Fishtown

Hundreds Paint ‘End Racism Now' in Philly's Fishtown Neighborhood

SkyForce10 was over the scene as hundreds of people painted the words “End Racism Now” in yellow letters in the middle of the street at Girard and Montgomery avenues around 8 p.m. 

NBC Universal, Inc.

Philadelphia residents painted an anti-racist message in the city’s Fishtown neighborhood Tuesday evening. 

SkyForce10 was over the scene as hundreds of people painted the words “End Racism Now” in yellow letters in the middle of the street at Girard and Montgomery avenues.

“I mean it’s incredible," Ashley Coticchio, one of the volunteers, told NBC10.

"I don’t think I ever thought that I’d be part of something like this. It definitely makes you feel like you’re part of the community which a lot of times in the city you don’t get.”

Pastor John T. Brice, the Pastor of the St. James United Methodist Church, led and organized the event. Pastor Brice told NBC10 the yellow paint will likely be removed by the city as early as Wednesday morning and he's looking for a more permanent location for the message.

Protests and demonstrations have occurred around the world in response to the death of George Floyd and a wider conversation on racism and police brutality. 

 “We need to make sure we continue to focus on the past but also learn from the past, right? And if we don’t do that things are going to stay the same,” Blair Lamay Masiello, another volunteer, told NBC10.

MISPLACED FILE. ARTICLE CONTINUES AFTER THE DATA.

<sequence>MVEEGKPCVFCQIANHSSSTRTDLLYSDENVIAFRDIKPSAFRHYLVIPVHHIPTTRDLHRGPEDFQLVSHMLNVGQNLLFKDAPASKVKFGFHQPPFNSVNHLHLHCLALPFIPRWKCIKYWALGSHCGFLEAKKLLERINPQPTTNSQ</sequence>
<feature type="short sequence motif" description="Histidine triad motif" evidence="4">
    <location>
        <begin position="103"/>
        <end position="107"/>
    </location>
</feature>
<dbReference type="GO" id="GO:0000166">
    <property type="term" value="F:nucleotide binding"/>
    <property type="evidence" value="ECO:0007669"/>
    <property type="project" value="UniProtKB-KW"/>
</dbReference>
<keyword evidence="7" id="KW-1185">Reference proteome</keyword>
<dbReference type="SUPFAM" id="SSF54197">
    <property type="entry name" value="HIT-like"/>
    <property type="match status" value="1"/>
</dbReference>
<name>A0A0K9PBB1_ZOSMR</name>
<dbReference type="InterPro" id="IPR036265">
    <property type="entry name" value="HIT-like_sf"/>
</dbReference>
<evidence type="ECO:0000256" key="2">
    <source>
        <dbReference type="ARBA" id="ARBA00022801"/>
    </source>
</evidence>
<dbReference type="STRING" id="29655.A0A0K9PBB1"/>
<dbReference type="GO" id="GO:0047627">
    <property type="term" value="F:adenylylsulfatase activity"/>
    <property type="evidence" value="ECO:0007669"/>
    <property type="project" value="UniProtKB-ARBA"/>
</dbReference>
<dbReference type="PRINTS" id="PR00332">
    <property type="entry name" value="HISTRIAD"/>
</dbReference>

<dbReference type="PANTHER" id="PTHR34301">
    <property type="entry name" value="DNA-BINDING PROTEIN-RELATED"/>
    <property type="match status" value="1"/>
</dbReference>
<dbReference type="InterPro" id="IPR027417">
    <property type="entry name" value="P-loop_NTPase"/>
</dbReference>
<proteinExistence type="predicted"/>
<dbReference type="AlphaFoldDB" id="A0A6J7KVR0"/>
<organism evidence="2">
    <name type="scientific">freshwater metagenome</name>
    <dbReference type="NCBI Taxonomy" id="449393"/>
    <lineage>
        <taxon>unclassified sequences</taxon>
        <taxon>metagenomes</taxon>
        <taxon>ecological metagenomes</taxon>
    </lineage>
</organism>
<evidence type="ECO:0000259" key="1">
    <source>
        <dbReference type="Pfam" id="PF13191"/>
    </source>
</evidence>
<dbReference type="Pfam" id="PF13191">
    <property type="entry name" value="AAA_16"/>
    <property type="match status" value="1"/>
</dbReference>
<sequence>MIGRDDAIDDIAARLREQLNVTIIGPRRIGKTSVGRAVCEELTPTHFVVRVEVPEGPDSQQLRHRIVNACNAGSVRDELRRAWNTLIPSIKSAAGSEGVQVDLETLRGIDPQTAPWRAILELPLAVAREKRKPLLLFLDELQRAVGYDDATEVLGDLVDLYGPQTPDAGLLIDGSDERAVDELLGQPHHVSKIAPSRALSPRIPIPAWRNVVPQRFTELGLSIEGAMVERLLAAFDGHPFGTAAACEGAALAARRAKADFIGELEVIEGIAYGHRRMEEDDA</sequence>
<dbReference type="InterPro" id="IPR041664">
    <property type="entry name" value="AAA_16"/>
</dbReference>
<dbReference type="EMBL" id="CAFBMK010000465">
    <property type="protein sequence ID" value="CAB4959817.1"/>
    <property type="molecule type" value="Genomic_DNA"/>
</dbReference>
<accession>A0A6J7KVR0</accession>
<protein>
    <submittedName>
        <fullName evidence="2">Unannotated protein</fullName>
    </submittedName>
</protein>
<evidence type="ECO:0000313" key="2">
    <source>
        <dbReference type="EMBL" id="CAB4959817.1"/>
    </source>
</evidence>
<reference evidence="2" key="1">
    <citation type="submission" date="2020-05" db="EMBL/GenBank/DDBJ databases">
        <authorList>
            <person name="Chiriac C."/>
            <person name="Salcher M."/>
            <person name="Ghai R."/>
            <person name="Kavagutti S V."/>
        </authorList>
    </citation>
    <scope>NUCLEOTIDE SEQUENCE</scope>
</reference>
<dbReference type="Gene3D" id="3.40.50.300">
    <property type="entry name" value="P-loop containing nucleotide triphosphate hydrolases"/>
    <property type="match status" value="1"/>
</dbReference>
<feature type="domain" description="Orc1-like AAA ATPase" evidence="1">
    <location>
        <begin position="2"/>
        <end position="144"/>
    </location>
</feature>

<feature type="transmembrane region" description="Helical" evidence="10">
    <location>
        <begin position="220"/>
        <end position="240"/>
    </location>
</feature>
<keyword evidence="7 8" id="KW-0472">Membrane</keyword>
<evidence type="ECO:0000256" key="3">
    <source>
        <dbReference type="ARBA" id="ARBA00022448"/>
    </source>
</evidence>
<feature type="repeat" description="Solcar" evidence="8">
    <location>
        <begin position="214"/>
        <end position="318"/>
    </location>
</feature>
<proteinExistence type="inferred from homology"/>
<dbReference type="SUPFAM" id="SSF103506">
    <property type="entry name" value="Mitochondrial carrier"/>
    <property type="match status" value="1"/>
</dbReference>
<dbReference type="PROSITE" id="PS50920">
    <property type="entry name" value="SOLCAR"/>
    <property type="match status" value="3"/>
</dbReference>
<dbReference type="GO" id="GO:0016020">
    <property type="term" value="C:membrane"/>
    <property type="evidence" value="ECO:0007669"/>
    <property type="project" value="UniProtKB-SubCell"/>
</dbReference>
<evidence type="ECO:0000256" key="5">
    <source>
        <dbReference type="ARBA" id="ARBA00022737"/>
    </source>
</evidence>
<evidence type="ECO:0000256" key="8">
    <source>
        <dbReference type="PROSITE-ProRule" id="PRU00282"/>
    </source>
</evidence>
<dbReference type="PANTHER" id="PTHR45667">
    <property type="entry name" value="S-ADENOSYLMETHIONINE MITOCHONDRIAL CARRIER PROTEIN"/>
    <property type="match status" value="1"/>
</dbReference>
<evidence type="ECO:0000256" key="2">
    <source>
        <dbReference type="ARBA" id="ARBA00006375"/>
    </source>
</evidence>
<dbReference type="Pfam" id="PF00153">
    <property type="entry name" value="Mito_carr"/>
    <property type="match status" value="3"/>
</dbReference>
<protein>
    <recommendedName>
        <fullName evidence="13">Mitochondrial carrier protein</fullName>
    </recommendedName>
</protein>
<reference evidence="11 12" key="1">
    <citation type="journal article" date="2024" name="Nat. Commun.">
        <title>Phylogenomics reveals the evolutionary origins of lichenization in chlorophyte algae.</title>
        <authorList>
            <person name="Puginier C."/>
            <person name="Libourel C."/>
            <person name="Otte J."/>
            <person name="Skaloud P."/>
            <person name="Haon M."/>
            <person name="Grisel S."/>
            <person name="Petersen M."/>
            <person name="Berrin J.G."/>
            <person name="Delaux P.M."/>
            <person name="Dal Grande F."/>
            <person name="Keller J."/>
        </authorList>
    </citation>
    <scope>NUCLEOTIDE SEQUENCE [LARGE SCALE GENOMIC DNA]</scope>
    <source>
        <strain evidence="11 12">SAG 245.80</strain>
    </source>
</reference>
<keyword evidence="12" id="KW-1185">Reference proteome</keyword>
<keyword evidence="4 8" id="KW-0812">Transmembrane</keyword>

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Fishtown was the center of controversy last week when a group of men armed with baseball bats walked through the streets claiming they were protecting the neighborhood following two days of looting and rioting across the city.

Their presence led to allegations of a double standard due to the men being out past a citywide curfew. Both Mayor Jim Kenney and Commissioner Danielle Outlaw spoke out against vigilantism and said they were troubled by reports that the group high-fived and posed for pictures with police officers. 

Commissioner Outlaw also said at least one assault occurred after a group of residents shouted at the people with bats.

Black Lives Matter demonstrators gathered in Fishtown later that week for a protest where they were face to face with some of the "vigilantes."

“They’re Fishtown," Pastor Brice said. "I don’t want to get rid of them. Let’s change their hearts man. I know this is your neighborhood. Let’s just change the heart of the neighborhood so we can love on our neighbors. That’s it.”

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